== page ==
What can you do in the face of a terrible diagnosis, which condemns you to life in a wheelchair? What can you choose besides despair or resignation? Kayla chose to run.
Kayla is the eldest of two children of the Montgomery family, a regular family of Americans in North Carolina. Because she was extremely shy when she was little, her parents encouraged her to join a sports team. They were amazed when Kayla chose football, which she really liked. Her mother, Alysia, says that football was the last thing they would have thought would fit her, since she was so small and skinny.
In 2010, Kayla was 14 years old and was part of the school’s football team. One day after a match, she felt tingling in her spine and soles. Next she could no longer feel her legs, so her parents rushed her to the doctor. The diagnosis was devastating: multiple sclerosis. Alysia was a nurse and had seen many times how the disease, caused by immune cells attacking the central nervous system, manifested. Some patients lose muscle control completely and can’t even swallow, so they have to be intubated.
For eight months, Kayla could not feel her feet at all, which were cold and had turned bluish in colour. Fortunately, the medication that manages to reduce the intensity of the disease’s symptoms has restored her mobility. Since she was no longer allowed to play football, she thought that running would be her way of defying the disease. The problem was that when her muscles warmed up following the effort, she could no longer feel her legs. In a strange way, which she can’t explain, she managed to run even under these circumstances.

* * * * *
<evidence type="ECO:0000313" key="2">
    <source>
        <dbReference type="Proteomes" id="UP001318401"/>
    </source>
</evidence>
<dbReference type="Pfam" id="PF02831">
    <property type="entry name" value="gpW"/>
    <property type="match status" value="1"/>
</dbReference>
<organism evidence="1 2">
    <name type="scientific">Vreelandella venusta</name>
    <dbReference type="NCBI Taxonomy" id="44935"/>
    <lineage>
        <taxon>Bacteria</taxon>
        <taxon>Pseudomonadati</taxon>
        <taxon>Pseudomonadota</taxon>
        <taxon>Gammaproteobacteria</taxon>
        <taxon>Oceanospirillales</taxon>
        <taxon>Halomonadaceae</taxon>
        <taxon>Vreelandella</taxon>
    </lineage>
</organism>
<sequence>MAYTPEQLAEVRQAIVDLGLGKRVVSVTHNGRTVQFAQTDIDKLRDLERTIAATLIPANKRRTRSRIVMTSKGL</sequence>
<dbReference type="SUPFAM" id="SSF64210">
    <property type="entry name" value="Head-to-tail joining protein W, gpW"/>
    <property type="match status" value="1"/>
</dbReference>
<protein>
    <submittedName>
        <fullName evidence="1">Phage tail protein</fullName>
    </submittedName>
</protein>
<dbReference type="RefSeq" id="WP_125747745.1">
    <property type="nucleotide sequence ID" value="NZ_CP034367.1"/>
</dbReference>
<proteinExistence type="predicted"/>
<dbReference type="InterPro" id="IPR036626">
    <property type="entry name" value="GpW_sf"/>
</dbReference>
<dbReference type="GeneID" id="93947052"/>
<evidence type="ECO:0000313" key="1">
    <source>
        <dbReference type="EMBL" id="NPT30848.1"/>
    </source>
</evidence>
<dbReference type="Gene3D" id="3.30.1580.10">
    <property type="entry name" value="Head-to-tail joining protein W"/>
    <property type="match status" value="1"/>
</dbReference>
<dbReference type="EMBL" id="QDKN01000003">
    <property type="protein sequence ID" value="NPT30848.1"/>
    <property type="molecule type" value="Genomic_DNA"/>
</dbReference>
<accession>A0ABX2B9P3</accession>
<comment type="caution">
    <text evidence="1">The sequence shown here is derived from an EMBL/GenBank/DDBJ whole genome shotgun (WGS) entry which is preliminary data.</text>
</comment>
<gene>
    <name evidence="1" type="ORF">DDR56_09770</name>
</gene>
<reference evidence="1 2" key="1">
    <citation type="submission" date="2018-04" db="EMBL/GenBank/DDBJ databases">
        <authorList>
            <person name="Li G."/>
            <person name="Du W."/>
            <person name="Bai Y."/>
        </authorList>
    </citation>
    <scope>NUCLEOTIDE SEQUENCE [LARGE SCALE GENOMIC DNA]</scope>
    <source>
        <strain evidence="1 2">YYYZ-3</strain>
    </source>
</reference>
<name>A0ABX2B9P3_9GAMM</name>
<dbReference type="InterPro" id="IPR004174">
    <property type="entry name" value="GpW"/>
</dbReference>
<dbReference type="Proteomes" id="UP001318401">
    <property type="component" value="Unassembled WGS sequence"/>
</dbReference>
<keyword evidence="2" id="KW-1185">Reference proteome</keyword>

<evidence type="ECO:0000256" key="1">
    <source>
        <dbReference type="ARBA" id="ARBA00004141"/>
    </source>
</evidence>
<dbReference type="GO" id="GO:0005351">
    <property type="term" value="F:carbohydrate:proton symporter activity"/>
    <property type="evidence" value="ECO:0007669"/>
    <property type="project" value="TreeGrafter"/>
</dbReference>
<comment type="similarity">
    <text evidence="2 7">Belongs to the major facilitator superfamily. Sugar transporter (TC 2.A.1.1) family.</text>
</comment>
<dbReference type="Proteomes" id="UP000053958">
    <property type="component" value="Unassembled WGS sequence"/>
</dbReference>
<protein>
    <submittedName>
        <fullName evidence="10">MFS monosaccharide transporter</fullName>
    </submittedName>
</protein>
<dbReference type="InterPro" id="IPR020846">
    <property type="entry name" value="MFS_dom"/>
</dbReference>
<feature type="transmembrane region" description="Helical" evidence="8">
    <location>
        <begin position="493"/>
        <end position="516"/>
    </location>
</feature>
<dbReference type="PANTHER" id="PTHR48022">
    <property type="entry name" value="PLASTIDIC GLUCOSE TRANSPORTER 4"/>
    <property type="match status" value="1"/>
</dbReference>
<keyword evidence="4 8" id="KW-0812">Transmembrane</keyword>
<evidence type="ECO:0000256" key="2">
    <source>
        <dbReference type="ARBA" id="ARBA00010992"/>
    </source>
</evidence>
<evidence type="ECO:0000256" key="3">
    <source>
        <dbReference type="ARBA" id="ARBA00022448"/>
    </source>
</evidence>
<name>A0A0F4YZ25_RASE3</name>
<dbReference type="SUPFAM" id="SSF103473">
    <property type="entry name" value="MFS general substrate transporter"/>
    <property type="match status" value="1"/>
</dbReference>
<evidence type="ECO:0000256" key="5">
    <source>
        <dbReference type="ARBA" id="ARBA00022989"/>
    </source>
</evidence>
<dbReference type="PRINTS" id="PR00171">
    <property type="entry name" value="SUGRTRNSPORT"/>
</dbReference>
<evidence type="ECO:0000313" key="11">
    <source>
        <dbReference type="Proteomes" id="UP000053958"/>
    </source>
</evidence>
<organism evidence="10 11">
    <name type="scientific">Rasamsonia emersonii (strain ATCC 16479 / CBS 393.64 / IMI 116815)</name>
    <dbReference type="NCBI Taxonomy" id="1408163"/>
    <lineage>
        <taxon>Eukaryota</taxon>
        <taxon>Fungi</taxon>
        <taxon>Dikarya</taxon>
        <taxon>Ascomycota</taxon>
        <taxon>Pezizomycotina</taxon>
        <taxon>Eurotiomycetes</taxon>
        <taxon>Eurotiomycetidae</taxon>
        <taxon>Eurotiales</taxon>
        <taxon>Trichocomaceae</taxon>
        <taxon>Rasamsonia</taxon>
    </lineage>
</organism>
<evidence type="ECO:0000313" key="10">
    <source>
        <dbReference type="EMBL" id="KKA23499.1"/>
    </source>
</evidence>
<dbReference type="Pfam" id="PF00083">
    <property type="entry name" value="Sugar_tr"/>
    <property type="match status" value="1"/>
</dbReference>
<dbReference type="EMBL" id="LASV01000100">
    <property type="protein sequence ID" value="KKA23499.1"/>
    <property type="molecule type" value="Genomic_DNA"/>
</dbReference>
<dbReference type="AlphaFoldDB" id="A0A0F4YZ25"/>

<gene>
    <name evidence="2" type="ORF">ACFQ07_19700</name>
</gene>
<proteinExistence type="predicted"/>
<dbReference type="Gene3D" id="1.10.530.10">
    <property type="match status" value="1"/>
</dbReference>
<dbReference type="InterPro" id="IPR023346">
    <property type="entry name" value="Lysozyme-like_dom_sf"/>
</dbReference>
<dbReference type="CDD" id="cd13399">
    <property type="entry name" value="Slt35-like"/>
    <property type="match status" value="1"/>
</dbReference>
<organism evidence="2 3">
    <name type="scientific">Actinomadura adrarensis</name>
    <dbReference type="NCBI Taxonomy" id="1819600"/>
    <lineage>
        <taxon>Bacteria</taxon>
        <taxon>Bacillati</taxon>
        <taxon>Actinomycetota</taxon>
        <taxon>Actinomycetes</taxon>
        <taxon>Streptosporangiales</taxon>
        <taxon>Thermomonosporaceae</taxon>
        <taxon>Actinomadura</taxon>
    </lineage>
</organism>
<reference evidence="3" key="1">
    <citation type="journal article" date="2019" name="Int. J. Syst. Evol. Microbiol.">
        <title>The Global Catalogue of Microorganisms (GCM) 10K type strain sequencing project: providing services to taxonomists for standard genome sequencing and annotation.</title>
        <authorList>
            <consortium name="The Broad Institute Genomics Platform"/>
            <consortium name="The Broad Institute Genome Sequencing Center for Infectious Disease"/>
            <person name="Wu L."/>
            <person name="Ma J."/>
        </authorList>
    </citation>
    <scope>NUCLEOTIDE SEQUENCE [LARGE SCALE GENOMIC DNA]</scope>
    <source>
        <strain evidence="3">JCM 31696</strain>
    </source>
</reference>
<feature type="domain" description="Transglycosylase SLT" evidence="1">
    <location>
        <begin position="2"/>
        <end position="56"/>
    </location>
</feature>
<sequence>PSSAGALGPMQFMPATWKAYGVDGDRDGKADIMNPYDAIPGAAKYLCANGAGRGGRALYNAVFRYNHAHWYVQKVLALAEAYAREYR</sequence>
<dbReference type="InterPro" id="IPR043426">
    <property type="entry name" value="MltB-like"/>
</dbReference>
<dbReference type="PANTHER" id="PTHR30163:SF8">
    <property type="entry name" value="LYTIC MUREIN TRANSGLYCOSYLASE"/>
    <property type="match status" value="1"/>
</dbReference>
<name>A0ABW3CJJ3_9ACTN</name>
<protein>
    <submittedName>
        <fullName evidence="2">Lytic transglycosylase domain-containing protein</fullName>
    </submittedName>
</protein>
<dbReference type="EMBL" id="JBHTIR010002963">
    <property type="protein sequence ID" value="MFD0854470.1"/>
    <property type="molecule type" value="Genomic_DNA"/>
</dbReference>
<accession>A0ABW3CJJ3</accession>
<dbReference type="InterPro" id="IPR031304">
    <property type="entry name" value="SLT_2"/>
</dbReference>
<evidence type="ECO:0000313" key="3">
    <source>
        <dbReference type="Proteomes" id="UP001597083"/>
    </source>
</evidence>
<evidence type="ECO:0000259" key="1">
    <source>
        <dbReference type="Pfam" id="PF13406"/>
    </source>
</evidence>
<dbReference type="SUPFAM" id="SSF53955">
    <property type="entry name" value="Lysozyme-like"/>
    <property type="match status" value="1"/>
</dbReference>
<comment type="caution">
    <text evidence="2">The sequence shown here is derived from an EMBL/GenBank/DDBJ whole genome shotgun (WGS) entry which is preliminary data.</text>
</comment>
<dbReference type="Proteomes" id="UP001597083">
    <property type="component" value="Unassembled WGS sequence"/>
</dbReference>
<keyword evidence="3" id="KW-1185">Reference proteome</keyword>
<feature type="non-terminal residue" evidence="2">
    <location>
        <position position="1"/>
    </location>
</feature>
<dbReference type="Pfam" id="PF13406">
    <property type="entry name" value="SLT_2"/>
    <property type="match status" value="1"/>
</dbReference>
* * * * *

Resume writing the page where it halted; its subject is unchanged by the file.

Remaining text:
Kayla looked for someone to train her and was rejected several times, until Patrick Cromwell accepted. The coach’s motivation was not her running, which was slow and below average, but the determination he saw in her. Running over 60 miles a week, Kayla learned to keep her pace up even when she could no longer feel her feet. With Patrick’s help, she eventually managed to be first in the high school women’s athletics team. Then she began training with the boys’ team. Competitions followed, where her results were extraordinary.
Impressive in Kayla’s races are the finishes, which leave the spectators speechless. At the finish line, Patrick is always waiting, his arms outstretched, ready to catch her when she collapses, because her insensitive muscles won’t allow her to stop on her own. Her agony at the end of each race is a powerful testimony of her daily struggles. She knows that the disease could replace her next race with the wheelchair, but that doesn’t stop her from continuing to run.
At the beginning of 2014, in her last year of high school, Kayla qualified for the state championship final, for the 5,000 metre race, her favourite. Only 100 metres into the race, ironically, she tripped and fell. The rest of the field were far away by the time she got up and resumed the race. What followed, however, attracted everyone’s admiration and brought her international recognition: she made up for the lost time, and, in the final lap she took the lead. The end of the race found Kayla as usual: placing first and in the arms of her coach.